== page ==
Who discovered lysosomes?

Lysosomes were first discovered by and described for the first time as new cell organelles by the Belgian Biochemist called de Duve in the year 1955.


  1. Primary Lysosomes: these are newly synthesized lysosomes, released at the Golgi complex, that have not engaged in digestive activities.
  2. Secondary Lysosomes: these are vacuolar structures that represent sites of past or current lysosomal activity and include heterophagic vacuoles, residual bodies, and cytolysosomes.

Steps in the formation of Lysosomes

  1. Acid hydrolase enzymes synthesized in Endoplasmic Reticulum reach the Golgi complex where they are packed into vesicles. The enzymes in these vesicles are inactive because of the lack of an acidic medium. These newly formed vesicles are called primary lysosomes or Golgi hydrolase vesicles.
  2. These primary lysosomes then fuse with other vesicles derived from the cell membrane (endosomes). The endosomes possess the membrane proteins necessary for producing an acidic medium. The product formed by the fusion of the two vesicles is an endolysosome or secondary lysosome.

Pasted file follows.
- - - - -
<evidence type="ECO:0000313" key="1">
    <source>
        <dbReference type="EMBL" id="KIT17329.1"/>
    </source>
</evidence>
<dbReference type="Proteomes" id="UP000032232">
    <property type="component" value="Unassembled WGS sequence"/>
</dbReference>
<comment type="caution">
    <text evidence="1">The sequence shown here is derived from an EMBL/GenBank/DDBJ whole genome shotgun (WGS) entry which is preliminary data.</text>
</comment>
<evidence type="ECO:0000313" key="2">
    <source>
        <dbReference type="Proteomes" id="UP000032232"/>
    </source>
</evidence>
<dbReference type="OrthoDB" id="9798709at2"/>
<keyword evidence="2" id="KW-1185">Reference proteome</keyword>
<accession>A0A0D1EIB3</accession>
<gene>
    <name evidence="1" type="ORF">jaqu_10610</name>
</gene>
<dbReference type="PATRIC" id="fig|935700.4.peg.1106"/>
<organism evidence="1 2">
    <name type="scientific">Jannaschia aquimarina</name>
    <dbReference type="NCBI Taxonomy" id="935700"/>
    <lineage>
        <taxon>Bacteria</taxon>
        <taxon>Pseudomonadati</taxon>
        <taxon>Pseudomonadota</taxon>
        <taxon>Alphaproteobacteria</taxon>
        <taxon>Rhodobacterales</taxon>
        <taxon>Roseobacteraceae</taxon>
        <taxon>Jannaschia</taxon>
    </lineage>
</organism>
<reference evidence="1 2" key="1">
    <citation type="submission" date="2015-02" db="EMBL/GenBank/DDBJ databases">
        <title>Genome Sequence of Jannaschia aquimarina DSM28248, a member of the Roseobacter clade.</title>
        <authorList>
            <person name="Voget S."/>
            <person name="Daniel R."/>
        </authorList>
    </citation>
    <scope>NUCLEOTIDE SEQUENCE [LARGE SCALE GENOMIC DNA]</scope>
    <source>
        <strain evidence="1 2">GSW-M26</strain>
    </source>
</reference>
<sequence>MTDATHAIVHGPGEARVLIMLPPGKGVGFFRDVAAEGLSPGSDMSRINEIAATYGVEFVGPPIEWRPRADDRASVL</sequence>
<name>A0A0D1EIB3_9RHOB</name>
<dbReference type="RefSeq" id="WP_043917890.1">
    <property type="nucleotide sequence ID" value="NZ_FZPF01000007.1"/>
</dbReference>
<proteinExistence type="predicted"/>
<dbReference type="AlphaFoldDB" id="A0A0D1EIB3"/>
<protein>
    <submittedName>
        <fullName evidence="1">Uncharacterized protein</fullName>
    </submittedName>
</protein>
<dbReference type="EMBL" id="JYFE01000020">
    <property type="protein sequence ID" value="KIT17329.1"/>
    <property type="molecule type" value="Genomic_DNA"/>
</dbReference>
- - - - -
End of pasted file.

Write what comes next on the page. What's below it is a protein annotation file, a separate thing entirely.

3. Hydrogen ions are pumped into the vesicle to create an acid environment which then activates the enzymes and a mature lysosome is formed.
  4. In a similar manner, lysosomes may also fuse with pinocytotic vesicles to form structures with numerous small vesicles within them these structures so formed are called multivesicular bodies (the function of which is not yet known).

Lysosome Functions 

  1. Lysosomes are useful in helping to defend the body against microorganisms and germs as they fuse with phagosomes during Phagocytosis